Arcelor Mittal funds Olympic eyesore
In Spring 2010, London Mayor Boris Johnson unveiled plans for the ‘Olympic Orbit’, a gigantic steel monument that will be built in Stratford to commemorate the 2012 Olympic Games. Designed by Artist Anish Kapoor, along with engineer Cecil Balmond, the Orbit will stand taller than the empire state building in New York and cost £19.1 million to construct. Most of this bill will be covered by the world’s largest steel manufacturers Arcelor Mittal, with the remaining £3.1 million footed by the London Development Agency. But why is this money being used to build a huge steel eyesore, rather than funding real development in one of London’s poorest Boroughs?
According to Arcelor Mittal’s own press release: “the sculpture not only represents a significant cultural investment – the largest single artwork ever commissioned for any Olympiad – but will also make a significant financial contribution to the long-term regeneration of East London.” However, what exactly is meant by long-term regeneration is a highly contestable issue. Olympic ‘development’ in London, as elsewhere, is increasingly seen as a byword for gentrification, displacement and a whole host of other problems. This is due to the negative effects the Olympics have brought to every city they have been hosted in, from the stealing of native indigenous land in Canada to the several deaths in the construction of the Olympics in Athens.
Stratford is an area of serious deprivation, forming part of Newham Council, one of London’s poorest districts. In Newham, 34% of adults have no qualifications, and there are significant health problems with the lowest life expectancy in London and one of the highest rates of TB in the uk. Unemployment in Newham is second highest in England and Wales, with the highest rate of benefit claimants in London. Although the LDA claims that 4,400 new jobs will by created on the Olympic park, there is no guarantee that these jobs will last or match local skills, a scenario already proven in the docklands. Can a corporate vanity project, even of this scale, really effect positive social change in an area with such needs? Or will it simply further exacerbate the increase in housing and living costs that the LDA admits will accompany the Games?
Further questions have been raised about the association of Arcelor Mittal with the 2012 Olympics which have been posited as the “first sustainable Olympic and paralympic games”, a claim that sits uneasily with the company’s egregious environmental record. Other environmentally destructive corporations that are involved with the London Olympics include French multinational GDF Suez, which is contracted to build and run the Olympic Park Energy Centre, supposed to be the flagship of the sustainability claims of the Olympics. GDF Suez is described as “one of the worst and most violent companies in Brazil in terms of its social and environmental record”.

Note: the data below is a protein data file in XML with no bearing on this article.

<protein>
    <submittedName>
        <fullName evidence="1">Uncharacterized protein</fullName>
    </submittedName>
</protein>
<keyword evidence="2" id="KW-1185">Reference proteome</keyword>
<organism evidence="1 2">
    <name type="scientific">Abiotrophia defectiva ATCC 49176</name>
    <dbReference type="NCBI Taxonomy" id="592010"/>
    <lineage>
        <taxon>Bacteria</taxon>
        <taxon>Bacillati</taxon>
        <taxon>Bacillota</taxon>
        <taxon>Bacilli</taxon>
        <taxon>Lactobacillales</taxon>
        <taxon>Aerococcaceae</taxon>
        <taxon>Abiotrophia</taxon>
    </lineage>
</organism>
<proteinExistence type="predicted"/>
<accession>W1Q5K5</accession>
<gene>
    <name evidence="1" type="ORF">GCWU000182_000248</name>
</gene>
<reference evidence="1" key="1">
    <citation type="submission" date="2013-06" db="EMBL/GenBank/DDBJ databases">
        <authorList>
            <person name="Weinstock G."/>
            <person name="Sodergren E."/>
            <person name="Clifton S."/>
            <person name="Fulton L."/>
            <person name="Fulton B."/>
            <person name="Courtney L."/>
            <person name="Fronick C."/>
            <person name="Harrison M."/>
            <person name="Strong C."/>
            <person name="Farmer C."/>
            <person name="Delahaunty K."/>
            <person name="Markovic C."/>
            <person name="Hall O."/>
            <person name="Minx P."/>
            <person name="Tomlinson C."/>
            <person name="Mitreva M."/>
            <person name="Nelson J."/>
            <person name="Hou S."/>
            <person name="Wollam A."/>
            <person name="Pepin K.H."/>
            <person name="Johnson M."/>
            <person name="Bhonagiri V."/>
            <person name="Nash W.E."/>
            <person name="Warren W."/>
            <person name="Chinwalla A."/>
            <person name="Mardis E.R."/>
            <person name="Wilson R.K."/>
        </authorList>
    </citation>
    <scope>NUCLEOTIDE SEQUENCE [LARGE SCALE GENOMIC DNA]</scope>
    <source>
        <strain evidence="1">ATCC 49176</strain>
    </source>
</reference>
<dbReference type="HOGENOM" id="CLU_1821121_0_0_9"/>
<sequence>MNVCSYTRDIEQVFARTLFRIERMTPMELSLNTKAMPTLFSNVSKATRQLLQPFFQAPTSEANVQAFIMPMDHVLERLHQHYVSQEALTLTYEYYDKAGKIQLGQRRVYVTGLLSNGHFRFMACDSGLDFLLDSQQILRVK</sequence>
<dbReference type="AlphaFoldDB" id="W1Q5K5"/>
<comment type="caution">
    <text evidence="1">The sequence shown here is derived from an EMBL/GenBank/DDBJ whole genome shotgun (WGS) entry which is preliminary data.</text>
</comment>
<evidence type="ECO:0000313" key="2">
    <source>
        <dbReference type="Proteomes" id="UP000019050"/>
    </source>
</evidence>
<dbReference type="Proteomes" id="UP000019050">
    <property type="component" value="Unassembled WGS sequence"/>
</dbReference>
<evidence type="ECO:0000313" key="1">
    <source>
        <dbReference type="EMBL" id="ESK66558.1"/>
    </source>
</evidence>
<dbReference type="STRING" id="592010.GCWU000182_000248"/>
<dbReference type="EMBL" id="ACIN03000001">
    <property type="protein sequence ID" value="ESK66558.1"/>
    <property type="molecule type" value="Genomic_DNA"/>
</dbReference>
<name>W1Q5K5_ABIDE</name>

Arcelor Mittal is the largest steel company in the world, and the EU’s 5th biggest polluter, producing 8 percent of world steel output and generating US $65.1 billion revenues in 2009. Despite this wealth, the Orbit’s sponsor has aggressively pursued an anti-environmental agenda, and is responsible for significant opposition to carbon cap and trading schemes.
The European court recently dismissed the second case brought by Mittal against the EU’s ETS scheme. Yet, bizarrely, and despite this opposition, Mittal now stands to make windfall profits by selling permits awarded to them under the ETS programme. According to the carbon trading watchdog Sandbags, Arcelor Mittal is accruing superfluous carbon credits as the quota’s used by the ETS far outstrip actual production, mainly as a result of heavy lobbying from industry (including bodies representing Mittal itself). Thus, it is estimated that, by 2012, Mittal will have around £1 billion worth of credits, the equivalent of Denmark’s entire annual carbon output, all of which it has been awarded for free. It is little wonder then that Arcelor Mittal has spare millions to throw at a project such as the Olympic Orbit.
Arcelor Mittal has also come under fire for negligent safety and environmental practice at numerous operations worldwide, including South Africa, Liberia and notably Kyrgyzstan where around 100 workers have died in accidents in the last 6 years. In the light of this negative image one must ask if it is Arcelor Mittal, rather than the people of Stratford, which stands to gain from the Orbit project, building positive PR for the company without having to reduce the damaging impact of its business practice. Whilst Mittal will continue to pollute and profit long after the Games are forgotten, will the Orbit be destined to end up as useless as the Millennium Dome or as expensive as the London Eye?